This is such a helpful list for everyone! I love how you have found 9 of the easiest things that we can all do, even if we're already feeling stressed, busy, or otherwise put-upon.

It's especially relevant to our community of devs, who are increasingly working with diverse, international colleagues. Some of us don't come from cultures where these conversations take place openly, so it's posts like these in spaces like DEV that allow us to engage and learn - and grow professionally as well as personally.

Thanks, Nica, for taking the time to share your experiences so we can all benefit and be better coworkers, collaborators, and friends.

xomiamoore profile image
Mia Moore

Thanks for writing this, friend. I especially love your intro you wrote, totally stealing that and writing one for myself. :)

jess profile image
Jess Lee

Thank you for this 💜

andy profile image
Andy Zhao (he/him)

Thank you for sharing this :)

joransen profile image

I’ve become a fan of your direct, open, and comprehensive views on tech and now life. After reading this, I changed my Twitter profile for the first time in over a decade. Thanks for sharing.

endorama profile image
Edoardo Tenani

Thank you for writing this, is just so spot on and appreciated. Just added to my "go to" article list on the subject.

senesk profile image
Sen Toren

Super appreciate this! I was talking a cis friend through ways to be more inclusive towards trans people and I've shared this article with them.

jcolag profile image
John Colagioia (he/him)

I want to thank you specifically for:

it means that it's not just trans people who are doing the work of communicating about gender.

When people have been receptive to advising, I've occasionally attempted to get clarity of the utility, multiple times, because this feels to me like a combination of trying to center myself in the conversation and "misappropriating" a tool that other people need for important reasons. Unfortunately, the existing advice is just passive-aggressive "do it, unless you don't want to."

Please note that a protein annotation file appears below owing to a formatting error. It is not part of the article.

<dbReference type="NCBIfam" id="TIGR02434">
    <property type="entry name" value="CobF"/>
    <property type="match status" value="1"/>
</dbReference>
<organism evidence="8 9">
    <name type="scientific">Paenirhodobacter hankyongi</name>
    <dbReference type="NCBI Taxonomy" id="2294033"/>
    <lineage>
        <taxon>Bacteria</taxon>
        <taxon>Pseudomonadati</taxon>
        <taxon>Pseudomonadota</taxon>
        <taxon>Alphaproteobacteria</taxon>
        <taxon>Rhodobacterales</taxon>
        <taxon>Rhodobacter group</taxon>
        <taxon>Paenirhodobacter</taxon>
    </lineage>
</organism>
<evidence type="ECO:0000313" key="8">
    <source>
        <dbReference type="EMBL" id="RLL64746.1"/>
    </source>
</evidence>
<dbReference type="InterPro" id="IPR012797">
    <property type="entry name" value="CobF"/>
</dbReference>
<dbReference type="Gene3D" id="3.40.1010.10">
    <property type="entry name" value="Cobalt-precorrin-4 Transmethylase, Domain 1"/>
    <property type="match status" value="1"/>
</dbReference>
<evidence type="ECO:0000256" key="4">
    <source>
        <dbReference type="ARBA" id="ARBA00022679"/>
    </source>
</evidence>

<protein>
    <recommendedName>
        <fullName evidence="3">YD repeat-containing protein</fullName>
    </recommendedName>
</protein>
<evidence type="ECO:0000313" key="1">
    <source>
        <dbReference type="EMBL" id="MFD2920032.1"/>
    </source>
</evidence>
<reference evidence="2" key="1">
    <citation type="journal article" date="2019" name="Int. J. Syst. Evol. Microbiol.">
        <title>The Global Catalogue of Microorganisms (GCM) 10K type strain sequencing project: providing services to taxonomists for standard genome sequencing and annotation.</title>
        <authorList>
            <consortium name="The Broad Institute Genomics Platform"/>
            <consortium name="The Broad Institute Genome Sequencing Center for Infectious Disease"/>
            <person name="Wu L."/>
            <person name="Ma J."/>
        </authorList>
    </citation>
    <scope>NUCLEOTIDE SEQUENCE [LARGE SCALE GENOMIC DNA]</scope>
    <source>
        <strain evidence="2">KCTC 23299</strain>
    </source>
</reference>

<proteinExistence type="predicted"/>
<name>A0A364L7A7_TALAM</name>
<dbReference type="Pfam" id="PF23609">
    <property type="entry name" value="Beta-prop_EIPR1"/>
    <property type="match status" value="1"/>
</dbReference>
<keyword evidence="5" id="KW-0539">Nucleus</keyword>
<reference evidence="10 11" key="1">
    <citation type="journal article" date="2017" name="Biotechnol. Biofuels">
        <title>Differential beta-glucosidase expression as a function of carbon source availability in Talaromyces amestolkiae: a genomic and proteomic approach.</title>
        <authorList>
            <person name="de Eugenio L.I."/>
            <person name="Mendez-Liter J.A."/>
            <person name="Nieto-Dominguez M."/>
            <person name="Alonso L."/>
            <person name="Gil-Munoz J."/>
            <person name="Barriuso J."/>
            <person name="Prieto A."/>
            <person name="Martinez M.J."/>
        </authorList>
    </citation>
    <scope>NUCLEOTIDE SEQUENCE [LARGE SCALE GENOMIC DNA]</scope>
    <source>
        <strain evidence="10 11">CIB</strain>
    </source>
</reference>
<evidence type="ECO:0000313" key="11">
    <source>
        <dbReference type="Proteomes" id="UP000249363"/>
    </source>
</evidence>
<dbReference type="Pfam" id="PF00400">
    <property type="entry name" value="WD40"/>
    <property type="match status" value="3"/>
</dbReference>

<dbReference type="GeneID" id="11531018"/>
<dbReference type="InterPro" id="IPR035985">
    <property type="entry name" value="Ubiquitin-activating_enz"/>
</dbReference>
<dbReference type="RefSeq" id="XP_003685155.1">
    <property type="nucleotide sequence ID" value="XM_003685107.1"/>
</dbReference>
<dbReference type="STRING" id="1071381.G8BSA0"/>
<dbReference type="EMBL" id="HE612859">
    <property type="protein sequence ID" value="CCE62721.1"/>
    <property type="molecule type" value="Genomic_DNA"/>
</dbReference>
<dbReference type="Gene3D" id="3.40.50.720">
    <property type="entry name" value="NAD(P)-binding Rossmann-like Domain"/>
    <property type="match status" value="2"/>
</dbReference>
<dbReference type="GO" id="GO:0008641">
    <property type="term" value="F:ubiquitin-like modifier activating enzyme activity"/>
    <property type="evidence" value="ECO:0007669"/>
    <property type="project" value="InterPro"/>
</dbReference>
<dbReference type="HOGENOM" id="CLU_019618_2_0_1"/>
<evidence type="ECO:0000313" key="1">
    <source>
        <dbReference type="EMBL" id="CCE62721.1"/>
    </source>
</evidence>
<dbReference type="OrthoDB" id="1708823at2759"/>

So, thanks very much for being open about the actual use of my involvement to the people who are actually affected.

robencom profile image

Thanks for this article. It surely is the healthy way of sharing knowledge.

While we do know our own suffering and all that offends us, others have their own issues and they do not know about ours...So, it is always beneficial for all to listen to each other and understand each other.

Understanding demands calmness and dialogue. Sadly, some people like to force their perspective on others, which is why we have so much trouble in the world today.

We need less emotion/principles and more reason/logic.

nocnica profile image
Nočnica Mellifera • Edited

And in that you'd be wrong! This post was in the top 7 posts this week and was featured in the newsletter. Remember that your guess or 'bet' isn't a substitute for data :)

nocnica profile image
Nočnica Mellifera

I think that, being new, you don't really know the goals of the site :) See if there are some context clues about why this content is part of's mission.

auraswap profile image
Liz Wait

This is wonderful Nočnica! Definitely bookmarking this.

felipperegazio profile image
Felippe Regazio

awesome, thank you. it helped a lot!